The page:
Saskia admits that her diet isn’t the healthiest. “I used to eat far too little during the day and far too much at night, but the eating at night was mostly to satisfy cravings for things like fried food, cookies and crisps. Now I’m getting a lot of healthy food at work, I’m definitely noticing the difference. I feel a lot healthier when I’m eating a vegetable dish or lasagne as opposed to a kipcorn for dinner.”
How can you afford a life without cooking?
A life without cooking sounds expensive. But it doesn’t always have to be that way. Alexey spends approximately 42 euros per week, while Elai spends about 20 to 30. Saskia’s lifestyle is a lot more expensive: she estimates that she’s spending over 100 euros a week on food. “But,” says Elai, “I might spend 10 euros a day during my exam weeks. That’s just something I need during those periods.”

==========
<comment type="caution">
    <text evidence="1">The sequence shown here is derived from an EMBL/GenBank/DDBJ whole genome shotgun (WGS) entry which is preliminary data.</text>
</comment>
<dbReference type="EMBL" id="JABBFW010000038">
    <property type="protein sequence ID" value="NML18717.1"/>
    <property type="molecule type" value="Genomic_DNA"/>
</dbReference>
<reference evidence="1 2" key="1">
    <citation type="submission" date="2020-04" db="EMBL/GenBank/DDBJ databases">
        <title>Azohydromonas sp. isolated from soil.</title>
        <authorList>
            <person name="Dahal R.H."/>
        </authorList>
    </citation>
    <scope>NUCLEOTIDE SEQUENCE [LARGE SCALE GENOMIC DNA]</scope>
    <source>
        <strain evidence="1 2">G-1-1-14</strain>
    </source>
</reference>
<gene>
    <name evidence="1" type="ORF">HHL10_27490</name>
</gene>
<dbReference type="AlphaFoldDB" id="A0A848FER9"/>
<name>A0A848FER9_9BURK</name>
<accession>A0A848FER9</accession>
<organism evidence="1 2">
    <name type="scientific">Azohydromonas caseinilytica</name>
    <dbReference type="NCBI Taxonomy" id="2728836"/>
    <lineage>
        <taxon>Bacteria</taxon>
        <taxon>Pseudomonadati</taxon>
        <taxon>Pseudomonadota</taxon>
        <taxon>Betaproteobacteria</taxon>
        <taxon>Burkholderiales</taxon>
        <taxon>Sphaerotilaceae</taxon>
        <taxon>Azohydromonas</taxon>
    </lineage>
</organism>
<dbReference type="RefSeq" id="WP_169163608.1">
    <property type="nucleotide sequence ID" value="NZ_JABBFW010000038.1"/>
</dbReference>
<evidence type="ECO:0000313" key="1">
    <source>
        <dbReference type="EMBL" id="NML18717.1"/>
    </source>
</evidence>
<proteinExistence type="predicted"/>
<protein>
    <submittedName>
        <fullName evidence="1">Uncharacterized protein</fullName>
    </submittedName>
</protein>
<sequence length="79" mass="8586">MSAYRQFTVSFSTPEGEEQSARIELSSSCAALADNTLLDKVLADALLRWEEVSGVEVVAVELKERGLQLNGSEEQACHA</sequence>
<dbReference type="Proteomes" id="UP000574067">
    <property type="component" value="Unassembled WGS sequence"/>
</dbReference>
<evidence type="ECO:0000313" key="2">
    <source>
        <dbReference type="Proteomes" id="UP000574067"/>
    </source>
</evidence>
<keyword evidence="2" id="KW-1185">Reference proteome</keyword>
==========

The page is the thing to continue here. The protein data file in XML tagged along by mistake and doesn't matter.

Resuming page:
The shopping basket of the average student contains over 30 euros of weekly groceries. So, how can students who never cook get by on so little money? Elai indicates that she’s only buying very simple products, like fruit, oatmeal, curd and muesli; no expensive vegetables or fruit and no biological or luxury products. There is a certain pattern to Alexey’s groceries: “Rye bread and rice crackers for carbohydrates, French cheese and curd for proteins, and all kinds of vegetables. There are expensive and cheap vegetables, but you can easily live on a limited budget if you go for the cheaper options.”
How do these students pay for this? DUO appears to be the most important source of their income. Elai and Saskia have taken out a loan that allows them to pay for their food. Alexey saved up in the years preceding his studies, when he was a software engineer. But if the groceries only cost 42 euros a week, he should be able to manage, even just on his DUO loan.